How to Make a Wedding Veil Tutorial

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Wedding veils go through fashions, just like everything else (Silk tulle!  Scattered Pearls!  Poofy!  Not poofy!).  But the basics of making a standard, simple veil don't change, and remain classic.  

Materials and Equipment Needed to Make a Wedding Veil:

I'll have a grand post with all the best places to buy the various supplies coming up.  The most common material to make a veil out of is bridal illusion.  White and ivory bridal illusion is available at most fabric stores.  If you need diamond white/silk white/candlelight/pearl, you'll probably have to special order.

Cut a length of bridal illusion as long as you'd like the veil to be.  The bridal industry standard sizes are:

Shoulder Length:  24" long

Elbow Length:  30" long

Fingertip Length:  42" long

Chapel Length:  90" long

Cathedral Length:  110" long.

Fold your fabric in half, then cut along the dotted line (generally--I'm awful at using illustrator, but you get the idea!).  A good pair of scissors can be used for this, but a rotary cutter makes the job a LOT easier.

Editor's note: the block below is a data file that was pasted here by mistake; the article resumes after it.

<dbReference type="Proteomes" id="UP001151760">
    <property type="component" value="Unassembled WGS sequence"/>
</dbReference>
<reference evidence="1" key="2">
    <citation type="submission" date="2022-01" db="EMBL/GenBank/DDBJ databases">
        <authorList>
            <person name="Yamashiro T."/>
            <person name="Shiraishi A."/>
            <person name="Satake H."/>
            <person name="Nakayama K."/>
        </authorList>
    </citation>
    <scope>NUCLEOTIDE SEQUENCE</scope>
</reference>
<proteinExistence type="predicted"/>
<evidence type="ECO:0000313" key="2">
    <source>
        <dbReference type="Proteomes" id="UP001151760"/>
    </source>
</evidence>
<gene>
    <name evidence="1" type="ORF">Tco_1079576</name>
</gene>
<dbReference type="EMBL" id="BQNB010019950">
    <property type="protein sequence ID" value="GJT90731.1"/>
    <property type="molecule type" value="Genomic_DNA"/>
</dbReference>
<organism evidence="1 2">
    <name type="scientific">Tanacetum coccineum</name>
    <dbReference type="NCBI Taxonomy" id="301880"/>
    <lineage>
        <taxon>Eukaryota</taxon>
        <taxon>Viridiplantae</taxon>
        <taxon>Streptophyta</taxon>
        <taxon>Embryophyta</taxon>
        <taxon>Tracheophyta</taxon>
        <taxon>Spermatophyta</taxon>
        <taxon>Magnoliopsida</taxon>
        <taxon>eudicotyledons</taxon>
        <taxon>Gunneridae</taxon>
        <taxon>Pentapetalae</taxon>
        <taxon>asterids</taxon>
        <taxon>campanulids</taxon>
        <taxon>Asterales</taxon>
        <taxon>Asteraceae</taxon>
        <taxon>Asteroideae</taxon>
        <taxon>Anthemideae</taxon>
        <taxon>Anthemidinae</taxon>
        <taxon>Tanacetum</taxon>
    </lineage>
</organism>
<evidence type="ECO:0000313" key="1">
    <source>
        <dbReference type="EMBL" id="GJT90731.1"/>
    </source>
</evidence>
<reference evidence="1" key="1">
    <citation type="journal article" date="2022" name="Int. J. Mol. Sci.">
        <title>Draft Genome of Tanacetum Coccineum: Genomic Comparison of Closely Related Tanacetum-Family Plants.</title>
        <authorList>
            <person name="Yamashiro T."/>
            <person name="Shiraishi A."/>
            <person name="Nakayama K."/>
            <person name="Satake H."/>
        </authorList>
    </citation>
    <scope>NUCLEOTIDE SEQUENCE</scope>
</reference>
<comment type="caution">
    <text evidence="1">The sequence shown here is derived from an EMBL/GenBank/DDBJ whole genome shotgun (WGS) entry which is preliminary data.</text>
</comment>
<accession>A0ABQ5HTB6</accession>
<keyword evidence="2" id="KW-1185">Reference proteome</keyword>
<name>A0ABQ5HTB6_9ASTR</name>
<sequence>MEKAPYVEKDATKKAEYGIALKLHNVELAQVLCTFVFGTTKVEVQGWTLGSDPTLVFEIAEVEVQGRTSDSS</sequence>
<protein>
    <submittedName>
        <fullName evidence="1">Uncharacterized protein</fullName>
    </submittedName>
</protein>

You'll end up with something like this.  Except yours will be symmetrical, because you folded in half before you cut it, and didn't do a quick sketch in illustrator.  ;-)  

Gather along the top edge (the straight one) of the veil, using a simple whip stitch.  Try to make the gathered length about the same as the width of the comb.  

Using the same needle and thread, sew the gathered veil to the comb on the convex side.  Does that seem counter-intuitive to you?  Check out this How to Wear A Wedding Veil post for the reason why.

Voila--you've made a simple, cut edge veil!  Total cost for materials...oh, around $1.50.  And a salon would charge you hundreds.   Not everyone is comfortable with the DIY route, but if you are willing to try, you can save so much money!  

Make them long...

...make them more or less poofy (72" wide on the left, 108" wide on the right)...

Make them out of different materials (silk tulle left, bridal illusion right, both 72" wide).

But the technique is exactly the same.  

Nicole Wills, creator of Tikkido

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